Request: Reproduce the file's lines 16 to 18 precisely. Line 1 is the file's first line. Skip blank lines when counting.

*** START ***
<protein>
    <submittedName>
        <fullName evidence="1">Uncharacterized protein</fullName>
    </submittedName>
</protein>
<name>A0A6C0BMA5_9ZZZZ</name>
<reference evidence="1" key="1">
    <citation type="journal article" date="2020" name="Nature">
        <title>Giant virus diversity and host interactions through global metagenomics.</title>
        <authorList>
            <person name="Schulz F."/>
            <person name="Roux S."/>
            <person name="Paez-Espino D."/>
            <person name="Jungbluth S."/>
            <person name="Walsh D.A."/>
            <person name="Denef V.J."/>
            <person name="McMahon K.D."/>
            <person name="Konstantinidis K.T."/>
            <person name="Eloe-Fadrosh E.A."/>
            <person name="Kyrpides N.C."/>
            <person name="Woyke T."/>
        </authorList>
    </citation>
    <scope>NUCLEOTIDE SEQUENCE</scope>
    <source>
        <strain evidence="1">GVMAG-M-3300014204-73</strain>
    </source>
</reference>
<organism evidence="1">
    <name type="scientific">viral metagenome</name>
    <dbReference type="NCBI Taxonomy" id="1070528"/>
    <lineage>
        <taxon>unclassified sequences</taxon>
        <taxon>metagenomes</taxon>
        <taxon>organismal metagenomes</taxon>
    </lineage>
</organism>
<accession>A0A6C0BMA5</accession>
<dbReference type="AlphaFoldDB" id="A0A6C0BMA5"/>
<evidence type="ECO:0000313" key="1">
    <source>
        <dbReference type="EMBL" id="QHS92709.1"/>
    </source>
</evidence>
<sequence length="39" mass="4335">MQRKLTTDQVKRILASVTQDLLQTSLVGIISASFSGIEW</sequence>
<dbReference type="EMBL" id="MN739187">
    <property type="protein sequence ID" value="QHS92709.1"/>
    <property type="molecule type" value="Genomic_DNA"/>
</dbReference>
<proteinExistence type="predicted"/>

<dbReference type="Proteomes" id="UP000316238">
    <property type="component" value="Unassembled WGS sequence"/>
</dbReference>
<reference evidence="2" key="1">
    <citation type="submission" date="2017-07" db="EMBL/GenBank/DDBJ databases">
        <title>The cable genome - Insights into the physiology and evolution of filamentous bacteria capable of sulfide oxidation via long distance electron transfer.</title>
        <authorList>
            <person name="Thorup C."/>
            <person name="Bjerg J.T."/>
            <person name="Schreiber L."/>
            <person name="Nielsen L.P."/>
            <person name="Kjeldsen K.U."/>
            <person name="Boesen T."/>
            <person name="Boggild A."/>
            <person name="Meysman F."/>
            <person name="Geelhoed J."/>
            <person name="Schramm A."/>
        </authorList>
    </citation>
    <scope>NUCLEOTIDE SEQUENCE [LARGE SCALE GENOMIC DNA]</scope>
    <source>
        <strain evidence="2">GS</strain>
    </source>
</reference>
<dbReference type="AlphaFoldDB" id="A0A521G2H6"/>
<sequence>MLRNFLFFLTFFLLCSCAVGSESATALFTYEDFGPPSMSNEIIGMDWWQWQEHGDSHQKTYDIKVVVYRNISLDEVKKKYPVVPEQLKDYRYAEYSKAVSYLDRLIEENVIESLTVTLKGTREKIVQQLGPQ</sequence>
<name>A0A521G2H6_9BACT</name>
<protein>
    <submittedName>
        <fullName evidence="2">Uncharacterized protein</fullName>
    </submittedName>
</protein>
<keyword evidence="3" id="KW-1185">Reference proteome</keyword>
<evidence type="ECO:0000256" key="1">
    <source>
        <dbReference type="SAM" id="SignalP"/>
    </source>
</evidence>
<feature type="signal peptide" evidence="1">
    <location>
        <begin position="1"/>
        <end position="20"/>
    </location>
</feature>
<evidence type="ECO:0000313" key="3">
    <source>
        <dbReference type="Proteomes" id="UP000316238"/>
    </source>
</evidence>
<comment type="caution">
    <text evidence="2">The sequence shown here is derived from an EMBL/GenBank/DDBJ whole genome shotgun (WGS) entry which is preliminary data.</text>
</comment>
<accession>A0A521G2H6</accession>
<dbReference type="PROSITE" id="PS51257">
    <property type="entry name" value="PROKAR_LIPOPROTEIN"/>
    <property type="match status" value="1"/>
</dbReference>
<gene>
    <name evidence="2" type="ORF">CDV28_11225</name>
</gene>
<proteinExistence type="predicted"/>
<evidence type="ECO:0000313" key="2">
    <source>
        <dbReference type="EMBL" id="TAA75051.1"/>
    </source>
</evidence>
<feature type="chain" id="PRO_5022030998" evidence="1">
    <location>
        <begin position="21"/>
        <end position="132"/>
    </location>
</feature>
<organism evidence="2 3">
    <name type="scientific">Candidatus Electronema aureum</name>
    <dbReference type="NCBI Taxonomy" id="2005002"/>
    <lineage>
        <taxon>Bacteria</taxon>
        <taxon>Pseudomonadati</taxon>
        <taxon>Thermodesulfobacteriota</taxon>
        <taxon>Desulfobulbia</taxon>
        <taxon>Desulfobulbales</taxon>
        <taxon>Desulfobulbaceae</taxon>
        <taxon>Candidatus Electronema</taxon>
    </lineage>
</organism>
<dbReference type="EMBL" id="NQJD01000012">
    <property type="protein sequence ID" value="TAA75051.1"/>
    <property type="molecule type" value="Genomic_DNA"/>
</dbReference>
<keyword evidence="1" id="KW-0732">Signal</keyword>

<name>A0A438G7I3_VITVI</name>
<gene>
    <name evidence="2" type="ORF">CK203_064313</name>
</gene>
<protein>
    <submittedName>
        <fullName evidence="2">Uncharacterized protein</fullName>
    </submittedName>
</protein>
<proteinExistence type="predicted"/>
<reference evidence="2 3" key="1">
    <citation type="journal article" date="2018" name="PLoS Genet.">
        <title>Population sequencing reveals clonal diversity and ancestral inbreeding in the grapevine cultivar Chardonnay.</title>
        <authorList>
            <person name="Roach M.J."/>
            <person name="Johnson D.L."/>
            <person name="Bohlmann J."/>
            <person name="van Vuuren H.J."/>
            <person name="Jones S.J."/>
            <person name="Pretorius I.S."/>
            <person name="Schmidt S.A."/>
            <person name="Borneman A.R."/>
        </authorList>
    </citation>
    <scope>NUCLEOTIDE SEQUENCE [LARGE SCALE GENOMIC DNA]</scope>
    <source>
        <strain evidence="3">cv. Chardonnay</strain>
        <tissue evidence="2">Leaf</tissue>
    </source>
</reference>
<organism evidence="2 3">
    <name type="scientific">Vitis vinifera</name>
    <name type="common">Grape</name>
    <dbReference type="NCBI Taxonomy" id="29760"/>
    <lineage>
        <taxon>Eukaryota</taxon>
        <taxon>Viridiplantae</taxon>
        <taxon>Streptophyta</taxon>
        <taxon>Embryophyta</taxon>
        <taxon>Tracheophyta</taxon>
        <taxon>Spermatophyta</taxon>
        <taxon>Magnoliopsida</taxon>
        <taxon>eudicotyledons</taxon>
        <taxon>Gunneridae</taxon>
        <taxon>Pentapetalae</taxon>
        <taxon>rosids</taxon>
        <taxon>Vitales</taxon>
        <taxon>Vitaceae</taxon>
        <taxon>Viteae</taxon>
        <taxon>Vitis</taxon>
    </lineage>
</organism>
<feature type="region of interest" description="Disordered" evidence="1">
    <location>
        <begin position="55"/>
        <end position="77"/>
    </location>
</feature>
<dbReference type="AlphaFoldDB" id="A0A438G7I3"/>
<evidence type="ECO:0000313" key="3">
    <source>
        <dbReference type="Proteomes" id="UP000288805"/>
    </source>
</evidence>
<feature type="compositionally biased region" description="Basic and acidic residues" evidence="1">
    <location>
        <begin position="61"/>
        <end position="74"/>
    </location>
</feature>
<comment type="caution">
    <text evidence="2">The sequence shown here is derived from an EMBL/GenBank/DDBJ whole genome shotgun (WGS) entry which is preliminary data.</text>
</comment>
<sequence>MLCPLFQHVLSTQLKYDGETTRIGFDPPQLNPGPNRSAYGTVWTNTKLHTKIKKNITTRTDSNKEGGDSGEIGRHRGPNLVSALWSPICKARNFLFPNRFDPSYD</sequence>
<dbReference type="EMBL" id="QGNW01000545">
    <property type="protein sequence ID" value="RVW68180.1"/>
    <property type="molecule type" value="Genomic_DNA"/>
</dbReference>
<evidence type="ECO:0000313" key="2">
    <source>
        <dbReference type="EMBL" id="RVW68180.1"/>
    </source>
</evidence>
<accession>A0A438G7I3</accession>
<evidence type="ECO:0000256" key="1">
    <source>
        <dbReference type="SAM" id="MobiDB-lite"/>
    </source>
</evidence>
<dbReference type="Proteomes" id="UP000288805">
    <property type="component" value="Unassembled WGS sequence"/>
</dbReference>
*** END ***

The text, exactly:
            <person name="Denef V.J."/>
            <person name="McMahon K.D."/>
            <person name="Konstantinidis K.T."/>